Here’s a statistic that – to me – isn’t as surprising as it should be: Women make up just 9 percent of global IT leadership today. Yet, women make up 31 percent of the IT workforce. Clearly, there’s a huge gap in representation among IT industry leaders. That’s part of why Key Resources is so proud to be certified as a Woman Owned Small Business (WOSB) by the Women’s Business Enterprise National Council (WBENC).
But closing the representation gap will require change on a broader scale. So, how can we encourage the next generation of women to advance their careers and ascend the leadership ladder? After more than 30 years in IT, I know that it’s easier said than done. But looking back at my career, I’ve learned some valuable lessons along the way that I believe will help other women in IT move ahead in their career path.
I wrote about these lessons in a recent article for InformationWeek, sharing actionable tips to help women accelerate their careers in IT. Check it out for more details – I covered everything from how to build fruitful mentoring relationships to coping with being the only woman in the room.
That feeling of being an “only” in a room is a challenge many people face at some point in their career, whether by gender, race, age, or any other marker. It doesn’t necessarily go away as you advance in your career, though. Even now, I’ve noticed that I’m often met with strange looks or questions when I’m introduced as the President and Co-Founder of Key Resources. But how you deal with those questions is entirely up to you. Personally, I prefer to let my experience and knowledge speak for itself. Ultimately, people respond well to someone who is confident and knows what she’s talking about.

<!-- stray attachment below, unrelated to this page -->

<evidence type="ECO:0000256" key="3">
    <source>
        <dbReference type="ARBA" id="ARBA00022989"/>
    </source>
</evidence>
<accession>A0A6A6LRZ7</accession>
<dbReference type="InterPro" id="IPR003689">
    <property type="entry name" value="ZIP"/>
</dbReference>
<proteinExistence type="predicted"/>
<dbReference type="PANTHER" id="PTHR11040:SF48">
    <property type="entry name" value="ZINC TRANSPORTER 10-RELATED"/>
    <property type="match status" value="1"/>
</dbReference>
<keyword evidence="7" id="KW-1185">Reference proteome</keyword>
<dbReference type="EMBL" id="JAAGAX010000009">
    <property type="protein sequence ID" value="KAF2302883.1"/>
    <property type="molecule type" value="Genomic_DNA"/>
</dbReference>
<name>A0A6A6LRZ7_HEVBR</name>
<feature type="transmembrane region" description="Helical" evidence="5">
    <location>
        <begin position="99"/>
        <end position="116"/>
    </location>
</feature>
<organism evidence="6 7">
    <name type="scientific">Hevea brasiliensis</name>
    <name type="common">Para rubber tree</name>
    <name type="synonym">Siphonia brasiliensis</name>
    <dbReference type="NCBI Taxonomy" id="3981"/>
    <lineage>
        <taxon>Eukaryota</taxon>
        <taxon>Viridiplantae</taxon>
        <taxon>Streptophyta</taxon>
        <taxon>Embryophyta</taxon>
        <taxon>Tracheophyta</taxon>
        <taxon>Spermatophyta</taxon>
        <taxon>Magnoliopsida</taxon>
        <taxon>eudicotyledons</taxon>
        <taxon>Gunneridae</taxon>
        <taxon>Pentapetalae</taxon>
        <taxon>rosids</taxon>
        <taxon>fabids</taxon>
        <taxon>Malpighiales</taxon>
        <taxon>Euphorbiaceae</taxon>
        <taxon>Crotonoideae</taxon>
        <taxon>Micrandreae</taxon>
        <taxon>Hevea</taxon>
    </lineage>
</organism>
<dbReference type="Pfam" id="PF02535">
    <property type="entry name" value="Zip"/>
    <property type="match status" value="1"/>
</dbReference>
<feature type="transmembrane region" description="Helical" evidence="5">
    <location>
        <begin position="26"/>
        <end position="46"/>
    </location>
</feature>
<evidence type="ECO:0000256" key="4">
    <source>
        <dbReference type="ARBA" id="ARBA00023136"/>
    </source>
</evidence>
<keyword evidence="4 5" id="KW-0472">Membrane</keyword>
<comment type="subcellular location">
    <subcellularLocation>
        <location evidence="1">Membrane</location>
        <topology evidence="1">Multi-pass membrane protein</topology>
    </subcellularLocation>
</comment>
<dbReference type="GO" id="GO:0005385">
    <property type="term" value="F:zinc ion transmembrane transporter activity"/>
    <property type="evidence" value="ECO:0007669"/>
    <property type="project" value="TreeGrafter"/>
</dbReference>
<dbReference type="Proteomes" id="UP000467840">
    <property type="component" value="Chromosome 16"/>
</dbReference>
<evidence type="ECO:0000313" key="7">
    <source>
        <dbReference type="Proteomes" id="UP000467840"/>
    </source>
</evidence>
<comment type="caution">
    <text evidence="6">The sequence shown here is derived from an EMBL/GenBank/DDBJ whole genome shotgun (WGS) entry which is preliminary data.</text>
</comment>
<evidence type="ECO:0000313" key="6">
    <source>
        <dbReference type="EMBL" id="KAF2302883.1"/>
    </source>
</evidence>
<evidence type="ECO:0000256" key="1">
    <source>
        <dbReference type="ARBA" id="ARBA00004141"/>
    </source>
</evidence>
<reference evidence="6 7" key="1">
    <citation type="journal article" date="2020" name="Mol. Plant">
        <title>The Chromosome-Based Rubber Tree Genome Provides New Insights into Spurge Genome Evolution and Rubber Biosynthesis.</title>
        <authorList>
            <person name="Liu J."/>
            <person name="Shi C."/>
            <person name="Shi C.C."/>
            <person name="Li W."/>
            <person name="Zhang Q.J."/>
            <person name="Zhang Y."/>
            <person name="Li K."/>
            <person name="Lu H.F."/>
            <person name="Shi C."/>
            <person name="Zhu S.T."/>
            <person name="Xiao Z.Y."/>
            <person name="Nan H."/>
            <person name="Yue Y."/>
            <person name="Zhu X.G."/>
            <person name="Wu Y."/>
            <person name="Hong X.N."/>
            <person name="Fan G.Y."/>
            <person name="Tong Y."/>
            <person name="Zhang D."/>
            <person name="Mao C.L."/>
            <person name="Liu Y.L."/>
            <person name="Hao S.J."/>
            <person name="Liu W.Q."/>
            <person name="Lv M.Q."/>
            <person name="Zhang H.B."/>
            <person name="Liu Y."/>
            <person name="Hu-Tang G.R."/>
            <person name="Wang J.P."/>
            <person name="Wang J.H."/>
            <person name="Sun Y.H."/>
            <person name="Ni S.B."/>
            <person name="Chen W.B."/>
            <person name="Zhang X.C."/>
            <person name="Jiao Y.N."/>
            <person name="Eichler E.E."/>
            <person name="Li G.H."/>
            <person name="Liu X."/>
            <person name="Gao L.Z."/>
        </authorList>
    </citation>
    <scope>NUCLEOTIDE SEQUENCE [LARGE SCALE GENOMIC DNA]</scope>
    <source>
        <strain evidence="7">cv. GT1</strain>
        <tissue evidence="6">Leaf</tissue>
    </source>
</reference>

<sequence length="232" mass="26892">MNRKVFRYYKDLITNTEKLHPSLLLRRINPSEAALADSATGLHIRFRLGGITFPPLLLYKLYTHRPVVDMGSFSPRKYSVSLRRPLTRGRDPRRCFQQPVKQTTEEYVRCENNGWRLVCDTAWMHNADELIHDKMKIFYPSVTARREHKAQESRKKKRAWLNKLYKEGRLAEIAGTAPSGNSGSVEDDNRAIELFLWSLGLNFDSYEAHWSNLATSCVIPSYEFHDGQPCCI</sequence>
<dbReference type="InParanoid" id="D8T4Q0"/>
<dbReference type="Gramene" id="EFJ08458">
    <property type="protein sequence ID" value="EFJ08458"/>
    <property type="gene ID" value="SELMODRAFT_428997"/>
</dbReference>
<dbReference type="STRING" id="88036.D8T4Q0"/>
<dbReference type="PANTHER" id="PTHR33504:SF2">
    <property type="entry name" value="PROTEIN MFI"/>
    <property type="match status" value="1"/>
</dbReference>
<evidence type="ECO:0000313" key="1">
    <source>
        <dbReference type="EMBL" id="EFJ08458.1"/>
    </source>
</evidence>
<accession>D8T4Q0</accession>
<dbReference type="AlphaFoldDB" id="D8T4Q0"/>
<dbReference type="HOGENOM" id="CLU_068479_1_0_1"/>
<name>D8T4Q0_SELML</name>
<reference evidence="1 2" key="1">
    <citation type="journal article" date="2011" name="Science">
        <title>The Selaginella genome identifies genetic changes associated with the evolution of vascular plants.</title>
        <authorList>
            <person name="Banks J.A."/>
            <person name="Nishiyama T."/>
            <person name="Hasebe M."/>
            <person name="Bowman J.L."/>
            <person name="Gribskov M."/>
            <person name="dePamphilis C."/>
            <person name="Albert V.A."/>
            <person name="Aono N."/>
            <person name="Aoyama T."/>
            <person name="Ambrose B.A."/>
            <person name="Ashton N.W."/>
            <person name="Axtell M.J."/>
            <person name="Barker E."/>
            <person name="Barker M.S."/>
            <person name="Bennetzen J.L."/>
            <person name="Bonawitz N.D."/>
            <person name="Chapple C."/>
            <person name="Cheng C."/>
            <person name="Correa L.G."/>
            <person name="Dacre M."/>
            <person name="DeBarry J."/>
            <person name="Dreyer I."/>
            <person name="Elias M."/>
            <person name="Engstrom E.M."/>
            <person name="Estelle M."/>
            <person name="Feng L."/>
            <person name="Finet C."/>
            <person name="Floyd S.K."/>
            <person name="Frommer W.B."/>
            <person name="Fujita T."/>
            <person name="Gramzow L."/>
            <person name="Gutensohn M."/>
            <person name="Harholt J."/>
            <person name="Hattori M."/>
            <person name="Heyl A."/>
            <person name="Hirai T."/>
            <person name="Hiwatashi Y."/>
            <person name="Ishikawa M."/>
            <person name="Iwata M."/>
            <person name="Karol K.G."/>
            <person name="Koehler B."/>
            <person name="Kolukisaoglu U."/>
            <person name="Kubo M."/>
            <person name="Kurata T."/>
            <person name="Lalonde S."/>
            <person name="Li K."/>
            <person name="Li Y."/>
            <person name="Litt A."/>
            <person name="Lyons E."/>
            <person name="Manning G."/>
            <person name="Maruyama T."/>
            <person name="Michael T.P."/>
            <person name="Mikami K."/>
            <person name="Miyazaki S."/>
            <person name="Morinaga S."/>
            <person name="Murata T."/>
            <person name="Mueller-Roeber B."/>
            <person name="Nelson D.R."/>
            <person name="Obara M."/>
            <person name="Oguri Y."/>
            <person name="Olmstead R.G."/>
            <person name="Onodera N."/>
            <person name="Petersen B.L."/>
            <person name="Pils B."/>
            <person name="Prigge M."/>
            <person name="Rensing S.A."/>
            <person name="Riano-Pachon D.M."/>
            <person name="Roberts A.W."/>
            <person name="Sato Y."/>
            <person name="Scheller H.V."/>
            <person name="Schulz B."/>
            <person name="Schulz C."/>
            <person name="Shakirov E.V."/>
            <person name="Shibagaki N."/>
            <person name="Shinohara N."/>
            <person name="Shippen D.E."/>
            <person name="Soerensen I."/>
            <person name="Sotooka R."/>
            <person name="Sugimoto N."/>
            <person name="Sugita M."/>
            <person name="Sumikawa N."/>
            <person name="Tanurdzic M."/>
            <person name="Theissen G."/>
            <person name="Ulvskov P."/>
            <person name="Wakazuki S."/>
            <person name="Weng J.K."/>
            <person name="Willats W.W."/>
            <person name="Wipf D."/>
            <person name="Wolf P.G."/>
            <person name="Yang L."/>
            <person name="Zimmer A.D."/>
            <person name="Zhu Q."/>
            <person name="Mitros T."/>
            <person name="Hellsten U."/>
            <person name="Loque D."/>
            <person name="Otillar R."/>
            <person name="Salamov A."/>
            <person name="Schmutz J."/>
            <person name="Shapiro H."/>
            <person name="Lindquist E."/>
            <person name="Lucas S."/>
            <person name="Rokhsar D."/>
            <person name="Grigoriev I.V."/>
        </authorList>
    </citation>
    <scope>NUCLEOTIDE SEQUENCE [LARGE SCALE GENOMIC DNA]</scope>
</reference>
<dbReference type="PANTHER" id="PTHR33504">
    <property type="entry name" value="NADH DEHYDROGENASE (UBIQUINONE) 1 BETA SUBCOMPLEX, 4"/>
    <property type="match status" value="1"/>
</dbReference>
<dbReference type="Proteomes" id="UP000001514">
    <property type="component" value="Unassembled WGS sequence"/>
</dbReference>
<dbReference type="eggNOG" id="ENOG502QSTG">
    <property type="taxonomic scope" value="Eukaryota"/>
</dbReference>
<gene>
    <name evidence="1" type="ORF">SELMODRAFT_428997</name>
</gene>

Presenting yourself with that kind of confidence is also key. The way you present yourself is the way others will view you. And when it comes to getting that next promotion or securing a deal, perceptions matter a great deal.
But for me – and nearly every other woman IT leader I know – forming professional relationships through networking and mentoring has had the greatest impact on my career. Try reaching out to a superior, taking the initiative to offer help on a project you’re interested in even if it falls outside the requirements of your role. Reach out and get advice from the person who has the job you want and learn about the steps required to get there. These kinds of professional relationships will provide invaluable guidance as you continue along the path to your dream job.
Read my full piece, “How to Accelerate Your Career: 4 Tips for Women in IT,” in InformationWeek, for more advice for women in IT. You can also learn more about Key Resources’ WOSB certification here.